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They Were Sisters

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They Were Sisters
UK release poster
Directed byArthur Crabtree
Written byRoland Pertwee (from novel by Dorothy Whipple)
Produced byHarold Huth
StarringJames Mason
Phyllis Calvert
Dulcie Gray
Anne Crawford
CinematographyJack Cox
Edited byA. Charles Knott
Music byLouis Levy
Production
company
Release date
2 July 1945 (UK)
23 July 1946 (US)
Running time
115 min.
CountryUnited Kingdom
LanguageEnglish
Box officeover £300,000 (UK)[1] or over £1 million[2]

They Were Sisters is a 1945 British melodrama film directed by Arthur Crabtree for Gainsborough Pictures and starring James Mason and Phyllis Calvert. The film was produced by Harold Huth, with cinematography from Jack Cox and screenplay by Roland Pertwee. They Were Sisters is noted for its frank, unsparing depiction of marital abuse at a time when the subject was rarely discussed openly. It was one of the Gainsborough melodramas.[3]

Background

Unlike most of the hugely successful melodramas made by Gainsborough during the mid-1940s, They Were Sisters has a near-contemporary rather than a costume setting, spanning the years from the end of the First World War, to the late 1930s. The screenplay was developed by Pertwee from a popular novel of the same name by Dorothy Whipple, published in 1943.

They Were Sisters features the spouses of both Mason and Calvert; Pamela Mason (billed under her maiden name Pamela Kellino and playing Mason's daughter, despite being only seven years younger) and Peter Murray-Hill. Mason later admitted that he acted most of his bullying, sadistic role with a permanent hangover as a result of his using drinking as a means of dealing with the frustration he felt from his role and the British film industry in general.[4]

Plot

The film focuses on the lives of three sisters; Lucy (Phyllis Calvert), Vera (Anne Crawford) and Charlotte (Dulcie Gray). It opens at a dance in 1919, establishing their personalities and following them through courtship and marriage. While the sisters remain close to one another, their characters and paths through life are very different.

Lucy is the most stable, sensible, practical and in a happy marriage, whose greatest sadness is her inability to have children, which she sublimates by lavishing affection on her nephews and nieces. Vera is married with a child but the relationship is humdrum and loveless and she is restless and bored, indulging her appetite for adventure and excitement through a series of flirtations, which sometimes go beyond the bounds of the socially acceptable. Charlotte is a cowed drudge, suffering emotional abuse at the hands of her manipulative, brutal husband Geoffrey (James Mason), who belittles and humiliates her in front of their three children.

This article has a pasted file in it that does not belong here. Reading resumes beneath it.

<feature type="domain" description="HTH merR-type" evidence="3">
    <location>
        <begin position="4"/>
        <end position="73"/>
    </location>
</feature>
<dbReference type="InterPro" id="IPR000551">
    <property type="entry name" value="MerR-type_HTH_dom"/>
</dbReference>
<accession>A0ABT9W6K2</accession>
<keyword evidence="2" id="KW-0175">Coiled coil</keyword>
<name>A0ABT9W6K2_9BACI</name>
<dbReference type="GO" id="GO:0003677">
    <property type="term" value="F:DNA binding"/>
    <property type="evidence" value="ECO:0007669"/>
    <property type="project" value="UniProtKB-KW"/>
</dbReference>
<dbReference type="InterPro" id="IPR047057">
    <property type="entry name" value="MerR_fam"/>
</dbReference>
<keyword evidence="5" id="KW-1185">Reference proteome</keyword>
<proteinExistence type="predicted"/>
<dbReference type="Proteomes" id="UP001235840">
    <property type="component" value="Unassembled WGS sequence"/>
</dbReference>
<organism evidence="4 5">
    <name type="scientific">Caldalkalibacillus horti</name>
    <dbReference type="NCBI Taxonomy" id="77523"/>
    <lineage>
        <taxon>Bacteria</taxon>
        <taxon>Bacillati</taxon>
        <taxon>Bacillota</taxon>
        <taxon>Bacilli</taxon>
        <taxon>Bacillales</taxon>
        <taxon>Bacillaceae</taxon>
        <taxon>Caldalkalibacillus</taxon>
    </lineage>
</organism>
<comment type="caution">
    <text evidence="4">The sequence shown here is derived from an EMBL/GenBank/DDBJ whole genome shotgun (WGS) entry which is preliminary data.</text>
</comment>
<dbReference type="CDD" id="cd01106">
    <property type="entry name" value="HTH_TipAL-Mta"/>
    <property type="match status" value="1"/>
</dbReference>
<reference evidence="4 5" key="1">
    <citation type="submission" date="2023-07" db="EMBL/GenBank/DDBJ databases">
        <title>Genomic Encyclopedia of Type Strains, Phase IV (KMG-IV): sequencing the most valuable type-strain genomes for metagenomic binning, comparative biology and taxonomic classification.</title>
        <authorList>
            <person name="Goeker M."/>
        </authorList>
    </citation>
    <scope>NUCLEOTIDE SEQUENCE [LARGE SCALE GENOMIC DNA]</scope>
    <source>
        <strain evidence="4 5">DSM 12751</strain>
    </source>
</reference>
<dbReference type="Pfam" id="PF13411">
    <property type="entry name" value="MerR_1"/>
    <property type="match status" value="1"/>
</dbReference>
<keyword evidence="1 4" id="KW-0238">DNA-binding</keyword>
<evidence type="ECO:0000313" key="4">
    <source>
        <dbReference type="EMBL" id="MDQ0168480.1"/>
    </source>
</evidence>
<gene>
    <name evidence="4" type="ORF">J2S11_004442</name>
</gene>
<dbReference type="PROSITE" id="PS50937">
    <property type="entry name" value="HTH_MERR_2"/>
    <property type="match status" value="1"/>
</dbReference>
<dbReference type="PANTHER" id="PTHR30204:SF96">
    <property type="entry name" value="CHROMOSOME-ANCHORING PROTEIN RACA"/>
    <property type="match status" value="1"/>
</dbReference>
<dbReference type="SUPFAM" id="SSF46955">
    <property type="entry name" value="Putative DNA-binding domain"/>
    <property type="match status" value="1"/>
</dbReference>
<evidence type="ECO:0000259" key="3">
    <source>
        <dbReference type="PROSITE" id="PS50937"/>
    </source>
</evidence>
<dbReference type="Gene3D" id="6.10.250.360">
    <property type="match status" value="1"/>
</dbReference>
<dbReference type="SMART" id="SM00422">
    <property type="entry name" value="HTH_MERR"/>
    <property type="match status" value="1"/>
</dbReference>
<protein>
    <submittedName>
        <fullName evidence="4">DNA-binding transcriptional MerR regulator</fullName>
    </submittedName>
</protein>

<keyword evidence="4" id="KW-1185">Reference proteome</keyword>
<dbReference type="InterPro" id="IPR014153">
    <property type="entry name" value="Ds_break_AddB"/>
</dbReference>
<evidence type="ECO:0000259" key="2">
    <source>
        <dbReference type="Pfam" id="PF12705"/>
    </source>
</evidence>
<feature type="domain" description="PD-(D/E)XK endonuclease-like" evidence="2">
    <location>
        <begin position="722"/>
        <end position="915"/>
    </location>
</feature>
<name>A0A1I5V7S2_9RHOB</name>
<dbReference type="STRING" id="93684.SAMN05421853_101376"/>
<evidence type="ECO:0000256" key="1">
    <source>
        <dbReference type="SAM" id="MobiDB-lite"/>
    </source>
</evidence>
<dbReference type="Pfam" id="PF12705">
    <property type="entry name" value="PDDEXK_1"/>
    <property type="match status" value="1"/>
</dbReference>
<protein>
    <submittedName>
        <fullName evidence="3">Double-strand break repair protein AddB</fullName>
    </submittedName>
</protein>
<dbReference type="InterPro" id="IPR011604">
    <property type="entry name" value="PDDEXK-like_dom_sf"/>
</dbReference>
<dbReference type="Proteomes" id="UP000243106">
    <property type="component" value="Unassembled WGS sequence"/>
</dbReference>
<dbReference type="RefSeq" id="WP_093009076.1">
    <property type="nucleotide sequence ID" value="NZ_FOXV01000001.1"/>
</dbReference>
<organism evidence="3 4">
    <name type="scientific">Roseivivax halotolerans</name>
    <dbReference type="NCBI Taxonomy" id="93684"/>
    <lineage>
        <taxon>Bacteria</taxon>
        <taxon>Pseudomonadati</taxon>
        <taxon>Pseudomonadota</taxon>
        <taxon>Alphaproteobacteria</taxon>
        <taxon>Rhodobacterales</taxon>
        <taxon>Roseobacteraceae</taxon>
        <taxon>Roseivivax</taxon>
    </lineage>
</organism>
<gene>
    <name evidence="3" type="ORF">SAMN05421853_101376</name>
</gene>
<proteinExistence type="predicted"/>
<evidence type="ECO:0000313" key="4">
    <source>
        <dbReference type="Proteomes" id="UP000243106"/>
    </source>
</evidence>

The film shifts between the three households but its main focus is the way in which Lucy and Vera have to look on, unable to provide effective help despite their best attempts, as Charlotte's treatment by her husband (who, it is strongly implied, is also engaging in an unhealthy relationship with their elder daughter) becomes ever more shocking and she descends into alcoholism to blur her despair. A final attempt by Charlotte to flee Geoffrey ends in tragedy. Vera's marriage, too, crumbles as her husband discovers her in a serious extra-marital relationship and petitions for divorce. The film ends by showing Charlotte's and Vera's children being cared for by the childless Lucy.

Cast

Reception

The film being shown at a theater in Surrey, England
The film being shown at a theater in Surrey, England

The film was very popular at the British box office, being one of the biggest hits of the year.[5][6] According to Kinematograph Weekly the 'biggest winners' at the box office in 1945 Britain were The Seventh Veil, with "runners up" being (in release order), Madonna of the Seven Moons, Old Acquaintance, Frenchman's Creek, Mrs Parkington, Arsenic and Old Lace, Meet Me in St Louis, A Song to Remember, Since You Went Away, Here Come the Waves, Tonight and Every Night, Hollywood Canteen, They Were Sisters, The Princess and the Pirate, The Adventures of Susan, National Velvet, Mrs Skefflington, I Live in Grosvenor Square, Nob Hill, Perfect Strangers, Valley of Decision, Conflict and Duffy's Tavern. British "runners up" were They Were Sisters, I Live in Grosvenor Square, Perfect Strangers, Madonna of the Seven Moons, Waterloo Road, Blithe Spirit, The Way to the Stars, I'll Be Your Sweetheart, Dead of Night, Waltz Time and Henry V.[7]

Critical

The Times wrote, "the merit of this long and intelligent film lies in the skill with which it establishes the personalities of the sisters...the acting throughout has strength and sincerity."[8]

References

  1. ^ "Actor's Views May Bring Ban". The Sydney Morning Herald. National Library of Australia. 13 September 1945. p. 2. Retrieved 4 March 2013.
  2. ^ "English Star". Western Mail. 61 (3, 207). Western Australia. 14 February 1946. p. 26. Retrieved 9 September 2017 – via National Library of Australia.
  3. ^ Vagg, Stephen (29 January 2020). "Why Stars Stop Being Stars: Margaret Lockwood". Filmink.
  4. ^ Macnab, Geoffrey (30 October 2003). "Odd Man Out". The Guardian. Retrieved 28 July 2010.
  5. ^ Robert Murphy, Realism and Tinsel: Cinema and Society in Britain 1939-48, p 207
  6. ^ Gaumont-British Picture: Increased Net Profit, The Observer, 4 November 1945
  7. ^ Lant, Antonia (1991). Blackout : reinventing women for wartime British cinema. Princeton University Press. p. 232.
  8. ^ "They Were Sisters (1945) - Articles - TCM.com". Turner Classic Movies.
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